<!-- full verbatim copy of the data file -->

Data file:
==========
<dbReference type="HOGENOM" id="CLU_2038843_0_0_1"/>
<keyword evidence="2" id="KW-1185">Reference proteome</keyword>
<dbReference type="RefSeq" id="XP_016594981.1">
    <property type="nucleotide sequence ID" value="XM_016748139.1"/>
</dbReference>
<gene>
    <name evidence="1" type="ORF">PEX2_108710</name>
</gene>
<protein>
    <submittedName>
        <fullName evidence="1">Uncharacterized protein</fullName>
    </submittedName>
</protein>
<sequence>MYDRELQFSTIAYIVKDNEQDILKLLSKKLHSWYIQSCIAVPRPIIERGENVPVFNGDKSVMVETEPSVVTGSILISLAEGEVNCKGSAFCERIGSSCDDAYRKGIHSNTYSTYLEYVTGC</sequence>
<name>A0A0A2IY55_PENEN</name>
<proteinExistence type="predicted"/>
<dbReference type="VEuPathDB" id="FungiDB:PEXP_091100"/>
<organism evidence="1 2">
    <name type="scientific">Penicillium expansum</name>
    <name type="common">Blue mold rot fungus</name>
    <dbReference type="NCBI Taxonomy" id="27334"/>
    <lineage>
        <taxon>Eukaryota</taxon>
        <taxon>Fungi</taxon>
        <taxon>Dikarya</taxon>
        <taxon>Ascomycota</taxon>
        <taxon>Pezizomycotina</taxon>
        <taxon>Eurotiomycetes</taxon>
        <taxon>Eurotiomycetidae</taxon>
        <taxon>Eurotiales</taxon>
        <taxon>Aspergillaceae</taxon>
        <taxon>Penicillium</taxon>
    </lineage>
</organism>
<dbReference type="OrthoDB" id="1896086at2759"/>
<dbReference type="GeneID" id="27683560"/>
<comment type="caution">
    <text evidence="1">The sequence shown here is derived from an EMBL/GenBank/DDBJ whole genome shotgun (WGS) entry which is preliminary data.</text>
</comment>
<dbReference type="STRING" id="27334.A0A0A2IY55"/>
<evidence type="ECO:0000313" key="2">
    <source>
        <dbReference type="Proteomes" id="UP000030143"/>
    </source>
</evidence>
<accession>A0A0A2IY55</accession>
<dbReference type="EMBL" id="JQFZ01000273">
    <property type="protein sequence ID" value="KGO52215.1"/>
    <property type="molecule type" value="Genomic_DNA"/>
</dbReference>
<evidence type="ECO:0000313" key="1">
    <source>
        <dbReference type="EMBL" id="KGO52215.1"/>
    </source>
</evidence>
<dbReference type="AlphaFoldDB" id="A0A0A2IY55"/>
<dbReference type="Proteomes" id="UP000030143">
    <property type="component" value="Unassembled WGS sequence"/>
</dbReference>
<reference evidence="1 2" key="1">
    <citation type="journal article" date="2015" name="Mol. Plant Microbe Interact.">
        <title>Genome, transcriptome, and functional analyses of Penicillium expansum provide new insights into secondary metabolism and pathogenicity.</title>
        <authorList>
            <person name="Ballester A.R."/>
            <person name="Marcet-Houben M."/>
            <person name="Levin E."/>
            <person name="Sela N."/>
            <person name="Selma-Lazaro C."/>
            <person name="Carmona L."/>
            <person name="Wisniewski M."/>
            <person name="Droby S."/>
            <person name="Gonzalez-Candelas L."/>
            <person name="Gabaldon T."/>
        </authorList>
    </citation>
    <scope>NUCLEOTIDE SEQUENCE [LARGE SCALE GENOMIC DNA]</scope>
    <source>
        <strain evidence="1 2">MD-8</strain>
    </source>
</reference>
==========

<dbReference type="HOGENOM" id="CLU_2038843_0_0_1"/>
<keyword evidence="2" id="KW-1185">Reference proteome</keyword>
<dbReference type="RefSeq" id="XP_016594981.1">
    <property type="nucleotide sequence ID" value="XM_016748139.1"/>
</dbReference>
<gene>
    <name evidence="1" type="ORF">PEX2_108710</name>
</gene>
<protein>
    <submittedName>
        <fullName evidence="1">Uncharacterized protein</fullName>
    </submittedName>
</protein>
<sequence>MYDRELQFSTIAYIVKDNEQDILKLLSKKLHSWYIQSCIAVPRPIIERGENVPVFNGDKSVMVETEPSVVTGSILISLAEGEVNCKGSAFCERIGSSCDDAYRKGIHSNTYSTYLEYVTGC</sequence>
<name>A0A0A2IY55_PENEN</name>
<proteinExistence type="predicted"/>
<dbReference type="VEuPathDB" id="FungiDB:PEXP_091100"/>
<organism evidence="1 2">
    <name type="scientific">Penicillium expansum</name>
    <name type="common">Blue mold rot fungus</name>
    <dbReference type="NCBI Taxonomy" id="27334"/>
    <lineage>
        <taxon>Eukaryota</taxon>
        <taxon>Fungi</taxon>
        <taxon>Dikarya</taxon>
        <taxon>Ascomycota</taxon>
        <taxon>Pezizomycotina</taxon>
        <taxon>Eurotiomycetes</taxon>
        <taxon>Eurotiomycetidae</taxon>
        <taxon>Eurotiales</taxon>
        <taxon>Aspergillaceae</taxon>
        <taxon>Penicillium</taxon>
    </lineage>
</organism>
<dbReference type="OrthoDB" id="1896086at2759"/>
<dbReference type="GeneID" id="27683560"/>
<comment type="caution">
    <text evidence="1">The sequence shown here is derived from an EMBL/GenBank/DDBJ whole genome shotgun (WGS) entry which is preliminary data.</text>
</comment>
<dbReference type="STRING" id="27334.A0A0A2IY55"/>
<evidence type="ECO:0000313" key="2">
    <source>
        <dbReference type="Proteomes" id="UP000030143"/>
    </source>
</evidence>
<accession>A0A0A2IY55</accession>
<dbReference type="EMBL" id="JQFZ01000273">
    <property type="protein sequence ID" value="KGO52215.1"/>
    <property type="molecule type" value="Genomic_DNA"/>
</dbReference>
<evidence type="ECO:0000313" key="1">
    <source>
        <dbReference type="EMBL" id="KGO52215.1"/>
    </source>
</evidence>
<dbReference type="AlphaFoldDB" id="A0A0A2IY55"/>
<dbReference type="Proteomes" id="UP000030143">
    <property type="component" value="Unassembled WGS sequence"/>
</dbReference>
<reference evidence="1 2" key="1">
    <citation type="journal article" date="2015" name="Mol. Plant Microbe Interact.">
        <title>Genome, transcriptome, and functional analyses of Penicillium expansum provide new insights into secondary metabolism and pathogenicity.</title>
        <authorList>
            <person name="Ballester A.R."/>
            <person name="Marcet-Houben M."/>
            <person name="Levin E."/>
            <person name="Sela N."/>
            <person name="Selma-Lazaro C."/>
            <person name="Carmona L."/>
            <person name="Wisniewski M."/>
            <person name="Droby S."/>
            <person name="Gonzalez-Candelas L."/>
            <person name="Gabaldon T."/>
        </authorList>
    </citation>
    <scope>NUCLEOTIDE SEQUENCE [LARGE SCALE GENOMIC DNA]</scope>
    <source>
        <strain evidence="1 2">MD-8</strain>
    </source>
</reference>